“The shellfish opening is perhaps the greatest milestone yet in our efforts to restore Hempstead Harbor. Not only will shellfishing create jobs and provide increased recreational opportunities for the residents but this very tangible achievement provides clear proof that far-off visions can become reality when governments come together around a problem and work closely with citizens and others toward those goals,” said Bill Clemency, chair of the Hempstead Harbor Protection Committee.

The Hempstead Harbor Protection Committee is Long Island’s first inter-municipal watershed-based collaborative effort. It consists of nine local governments – the County of Nassau, the Towns of Oyster Bay and North Hempstead, the City of Glen Cove and the Villages of Sea Cliff, Roslyn Harbor, Roslyn, Flower Hill and Sands Point. It was formed in 1995 and is funded through municipal contributions and grants.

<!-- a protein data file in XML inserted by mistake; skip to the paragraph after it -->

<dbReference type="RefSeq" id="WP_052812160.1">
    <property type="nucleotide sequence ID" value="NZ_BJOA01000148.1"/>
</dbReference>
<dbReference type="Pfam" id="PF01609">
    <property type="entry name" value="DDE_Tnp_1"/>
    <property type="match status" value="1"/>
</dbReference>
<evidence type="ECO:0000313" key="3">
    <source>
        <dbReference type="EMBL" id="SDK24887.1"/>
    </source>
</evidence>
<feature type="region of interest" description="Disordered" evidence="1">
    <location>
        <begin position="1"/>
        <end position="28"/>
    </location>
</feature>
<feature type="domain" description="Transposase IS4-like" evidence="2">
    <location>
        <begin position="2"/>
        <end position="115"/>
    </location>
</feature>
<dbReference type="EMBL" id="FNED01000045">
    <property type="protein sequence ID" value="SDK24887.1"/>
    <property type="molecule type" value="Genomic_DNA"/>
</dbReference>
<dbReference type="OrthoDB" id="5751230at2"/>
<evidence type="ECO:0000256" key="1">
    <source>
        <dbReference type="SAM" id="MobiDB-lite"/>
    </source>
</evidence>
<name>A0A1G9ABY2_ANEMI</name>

DEC will continue monitoring the water quality of these reclassified areas and other certified and seasonally certified areas, comprising nearly 1 million acres in New York’s marine district, as part of its participation in the National Shellfish Sanitation Program. As conditions warrant, DEC will make changes to the classification of shellfish lands to protect the health of shellfish consumers and provide additional harvesting opportunities for commercial and recreational shellfishing.


Long Island Regatta Dates

The Sea Cliff Yacht Club has announced the dates of the 35th Annual Around Long Island Regatta.

The race will begin on Thursday, July 28, in the waters off Rockaway Point and will conclude by Sunday, July 31, near the Sea Cliff Yacht Club in Hempstead Harbor. The course is a spectacular 190-mile run east to Montauk, New York and around the twin forks of Long Island, into Block Island Sound past Orient Point and west the length of Long Island Sound.

This summer classic attracts sailors from New Jersey, New York, Connecticut and beyond, drawn by the exhilarating challenge of a distance race that combines ocean racing and coastal cruising. Last year’s race was acclaimed for near-perfect conditions and a blistering course record.

Divisions include IRC, PHRF spinnaker and non-spinnaker, multi-hull, collegiate, juniors, and teams. For more information and to register, go to www.alir.org.

Edited by Matthew A. Piacentini – email: This e-mail address is being protected from spambots. You need JavaScript enabled to view it